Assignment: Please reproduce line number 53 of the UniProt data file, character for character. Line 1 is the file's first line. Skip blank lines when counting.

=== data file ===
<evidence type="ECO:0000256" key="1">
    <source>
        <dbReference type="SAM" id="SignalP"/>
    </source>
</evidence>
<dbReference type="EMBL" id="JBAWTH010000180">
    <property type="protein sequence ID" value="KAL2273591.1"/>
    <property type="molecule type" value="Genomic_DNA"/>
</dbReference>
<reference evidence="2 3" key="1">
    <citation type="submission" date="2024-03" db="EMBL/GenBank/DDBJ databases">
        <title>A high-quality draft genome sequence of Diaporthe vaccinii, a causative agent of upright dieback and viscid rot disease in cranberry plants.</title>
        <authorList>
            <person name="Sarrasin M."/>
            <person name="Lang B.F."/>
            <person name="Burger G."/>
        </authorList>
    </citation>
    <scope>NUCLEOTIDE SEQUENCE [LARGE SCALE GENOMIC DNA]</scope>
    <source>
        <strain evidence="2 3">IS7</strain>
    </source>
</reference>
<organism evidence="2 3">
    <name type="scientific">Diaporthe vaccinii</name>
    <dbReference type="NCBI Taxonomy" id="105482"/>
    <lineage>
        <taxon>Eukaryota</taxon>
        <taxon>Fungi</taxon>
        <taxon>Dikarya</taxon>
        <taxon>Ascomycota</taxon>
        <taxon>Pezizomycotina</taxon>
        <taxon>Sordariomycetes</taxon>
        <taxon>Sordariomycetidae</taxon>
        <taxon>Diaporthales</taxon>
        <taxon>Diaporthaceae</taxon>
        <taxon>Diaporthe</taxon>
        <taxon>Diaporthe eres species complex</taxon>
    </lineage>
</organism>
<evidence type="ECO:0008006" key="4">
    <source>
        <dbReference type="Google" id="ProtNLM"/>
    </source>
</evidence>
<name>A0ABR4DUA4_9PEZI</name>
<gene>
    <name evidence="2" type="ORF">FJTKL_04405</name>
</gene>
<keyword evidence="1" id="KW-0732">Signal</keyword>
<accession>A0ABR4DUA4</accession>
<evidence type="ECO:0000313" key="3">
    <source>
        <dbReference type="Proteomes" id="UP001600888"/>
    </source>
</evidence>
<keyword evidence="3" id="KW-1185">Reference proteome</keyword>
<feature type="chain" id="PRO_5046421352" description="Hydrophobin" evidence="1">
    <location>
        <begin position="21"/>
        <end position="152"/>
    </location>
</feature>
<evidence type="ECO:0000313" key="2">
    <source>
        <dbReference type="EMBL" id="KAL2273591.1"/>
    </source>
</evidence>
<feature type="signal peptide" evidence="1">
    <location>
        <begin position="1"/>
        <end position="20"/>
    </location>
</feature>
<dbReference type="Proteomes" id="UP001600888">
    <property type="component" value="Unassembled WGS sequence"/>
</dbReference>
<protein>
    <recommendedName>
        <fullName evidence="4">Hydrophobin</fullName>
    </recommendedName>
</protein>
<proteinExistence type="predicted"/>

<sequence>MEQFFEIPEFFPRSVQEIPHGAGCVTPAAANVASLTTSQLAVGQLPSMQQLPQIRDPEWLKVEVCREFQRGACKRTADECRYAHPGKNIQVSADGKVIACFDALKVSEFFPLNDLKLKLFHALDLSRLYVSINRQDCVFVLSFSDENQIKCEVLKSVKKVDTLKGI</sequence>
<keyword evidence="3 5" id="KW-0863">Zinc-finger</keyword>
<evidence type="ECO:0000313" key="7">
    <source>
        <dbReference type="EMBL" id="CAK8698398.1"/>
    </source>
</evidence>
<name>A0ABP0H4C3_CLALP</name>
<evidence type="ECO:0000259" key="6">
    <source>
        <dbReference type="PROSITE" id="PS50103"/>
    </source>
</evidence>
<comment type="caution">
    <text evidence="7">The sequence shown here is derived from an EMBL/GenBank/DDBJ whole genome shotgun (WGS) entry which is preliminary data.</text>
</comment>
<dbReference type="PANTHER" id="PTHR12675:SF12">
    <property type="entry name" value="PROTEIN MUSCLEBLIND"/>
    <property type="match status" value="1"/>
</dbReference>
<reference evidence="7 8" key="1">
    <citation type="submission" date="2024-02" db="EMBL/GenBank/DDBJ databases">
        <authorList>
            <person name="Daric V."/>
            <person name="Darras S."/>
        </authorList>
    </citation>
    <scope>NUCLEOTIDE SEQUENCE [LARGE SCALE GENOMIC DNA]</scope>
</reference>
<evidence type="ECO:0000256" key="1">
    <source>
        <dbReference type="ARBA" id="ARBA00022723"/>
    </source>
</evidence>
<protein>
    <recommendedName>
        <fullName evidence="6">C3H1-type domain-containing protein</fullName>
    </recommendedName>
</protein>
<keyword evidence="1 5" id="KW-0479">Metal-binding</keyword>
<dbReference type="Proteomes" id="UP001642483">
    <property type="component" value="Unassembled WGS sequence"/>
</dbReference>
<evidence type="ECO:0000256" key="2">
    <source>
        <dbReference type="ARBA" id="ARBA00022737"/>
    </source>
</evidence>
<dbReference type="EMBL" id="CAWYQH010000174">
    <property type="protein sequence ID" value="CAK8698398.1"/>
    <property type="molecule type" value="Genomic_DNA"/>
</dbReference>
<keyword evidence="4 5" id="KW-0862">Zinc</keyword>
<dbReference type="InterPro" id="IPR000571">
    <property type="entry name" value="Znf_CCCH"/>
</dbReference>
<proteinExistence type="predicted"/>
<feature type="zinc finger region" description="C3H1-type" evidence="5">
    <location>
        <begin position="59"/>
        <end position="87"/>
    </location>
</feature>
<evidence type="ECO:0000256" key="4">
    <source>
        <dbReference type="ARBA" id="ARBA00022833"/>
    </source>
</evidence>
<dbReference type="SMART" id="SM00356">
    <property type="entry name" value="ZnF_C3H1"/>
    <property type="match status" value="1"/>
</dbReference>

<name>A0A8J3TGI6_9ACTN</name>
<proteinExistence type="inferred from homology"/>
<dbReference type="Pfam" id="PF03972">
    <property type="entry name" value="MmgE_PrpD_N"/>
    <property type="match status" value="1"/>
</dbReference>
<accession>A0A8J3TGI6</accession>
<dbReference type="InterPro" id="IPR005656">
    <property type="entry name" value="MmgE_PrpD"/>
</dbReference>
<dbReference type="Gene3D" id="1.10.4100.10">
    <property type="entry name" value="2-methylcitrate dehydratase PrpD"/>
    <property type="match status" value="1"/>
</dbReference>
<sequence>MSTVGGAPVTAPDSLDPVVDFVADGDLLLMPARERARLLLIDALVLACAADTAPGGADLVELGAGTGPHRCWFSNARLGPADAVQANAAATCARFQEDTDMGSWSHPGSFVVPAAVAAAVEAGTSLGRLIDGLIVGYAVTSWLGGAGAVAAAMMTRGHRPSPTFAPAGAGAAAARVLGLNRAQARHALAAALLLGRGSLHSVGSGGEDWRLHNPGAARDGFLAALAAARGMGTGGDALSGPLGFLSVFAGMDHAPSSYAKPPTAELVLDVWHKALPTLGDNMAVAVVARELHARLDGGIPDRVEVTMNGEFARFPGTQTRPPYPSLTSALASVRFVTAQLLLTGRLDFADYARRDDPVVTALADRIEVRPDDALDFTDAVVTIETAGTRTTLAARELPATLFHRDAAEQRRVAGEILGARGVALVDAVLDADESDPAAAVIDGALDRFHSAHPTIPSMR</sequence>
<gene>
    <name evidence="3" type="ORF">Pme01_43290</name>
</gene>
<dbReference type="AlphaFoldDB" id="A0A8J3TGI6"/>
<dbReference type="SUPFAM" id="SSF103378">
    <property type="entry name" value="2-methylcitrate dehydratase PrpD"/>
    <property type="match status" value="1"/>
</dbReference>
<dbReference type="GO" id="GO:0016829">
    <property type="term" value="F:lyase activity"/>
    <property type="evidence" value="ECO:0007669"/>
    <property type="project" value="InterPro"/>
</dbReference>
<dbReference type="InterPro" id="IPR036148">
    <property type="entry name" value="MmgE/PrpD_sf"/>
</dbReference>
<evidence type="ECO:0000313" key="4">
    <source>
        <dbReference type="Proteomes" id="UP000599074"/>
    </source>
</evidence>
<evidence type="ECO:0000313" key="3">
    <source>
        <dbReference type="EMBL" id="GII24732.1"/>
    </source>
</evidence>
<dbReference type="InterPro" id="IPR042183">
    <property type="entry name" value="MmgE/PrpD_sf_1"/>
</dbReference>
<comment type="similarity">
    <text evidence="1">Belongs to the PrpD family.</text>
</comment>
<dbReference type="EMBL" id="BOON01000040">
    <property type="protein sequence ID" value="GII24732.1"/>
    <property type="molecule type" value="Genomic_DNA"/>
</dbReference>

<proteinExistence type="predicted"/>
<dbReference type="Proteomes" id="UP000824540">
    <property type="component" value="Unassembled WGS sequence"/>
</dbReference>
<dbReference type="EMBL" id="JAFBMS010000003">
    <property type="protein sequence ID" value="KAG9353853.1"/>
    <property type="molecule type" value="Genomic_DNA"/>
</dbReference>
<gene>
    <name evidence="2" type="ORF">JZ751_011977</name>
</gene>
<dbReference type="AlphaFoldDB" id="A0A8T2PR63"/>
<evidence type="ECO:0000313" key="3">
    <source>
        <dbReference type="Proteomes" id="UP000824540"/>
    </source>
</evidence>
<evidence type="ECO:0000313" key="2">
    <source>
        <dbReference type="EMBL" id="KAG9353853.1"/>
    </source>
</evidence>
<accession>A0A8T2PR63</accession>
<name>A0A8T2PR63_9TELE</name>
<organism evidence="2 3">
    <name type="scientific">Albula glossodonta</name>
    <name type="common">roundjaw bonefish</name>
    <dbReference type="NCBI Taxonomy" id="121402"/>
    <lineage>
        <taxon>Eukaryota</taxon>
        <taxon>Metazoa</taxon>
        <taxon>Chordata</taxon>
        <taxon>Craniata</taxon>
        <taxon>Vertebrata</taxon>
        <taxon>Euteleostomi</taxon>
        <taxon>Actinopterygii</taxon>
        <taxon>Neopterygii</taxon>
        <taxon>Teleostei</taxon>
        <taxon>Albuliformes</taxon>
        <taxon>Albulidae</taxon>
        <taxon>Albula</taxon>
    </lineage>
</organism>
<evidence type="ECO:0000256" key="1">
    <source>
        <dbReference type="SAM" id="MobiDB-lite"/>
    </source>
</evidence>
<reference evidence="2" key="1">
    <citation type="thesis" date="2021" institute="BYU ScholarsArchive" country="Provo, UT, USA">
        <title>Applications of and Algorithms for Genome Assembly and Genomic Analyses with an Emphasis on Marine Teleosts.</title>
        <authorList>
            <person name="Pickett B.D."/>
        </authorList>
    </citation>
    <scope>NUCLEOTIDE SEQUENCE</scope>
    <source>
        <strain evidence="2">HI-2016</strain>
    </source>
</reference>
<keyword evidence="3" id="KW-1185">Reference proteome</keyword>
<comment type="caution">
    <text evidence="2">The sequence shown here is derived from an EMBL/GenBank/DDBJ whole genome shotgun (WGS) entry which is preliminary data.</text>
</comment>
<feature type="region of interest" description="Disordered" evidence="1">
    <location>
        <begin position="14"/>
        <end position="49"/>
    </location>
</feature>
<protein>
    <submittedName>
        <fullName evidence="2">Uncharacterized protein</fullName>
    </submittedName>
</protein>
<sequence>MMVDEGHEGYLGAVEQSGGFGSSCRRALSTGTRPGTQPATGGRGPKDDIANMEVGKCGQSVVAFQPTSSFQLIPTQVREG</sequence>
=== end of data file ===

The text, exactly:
    <source>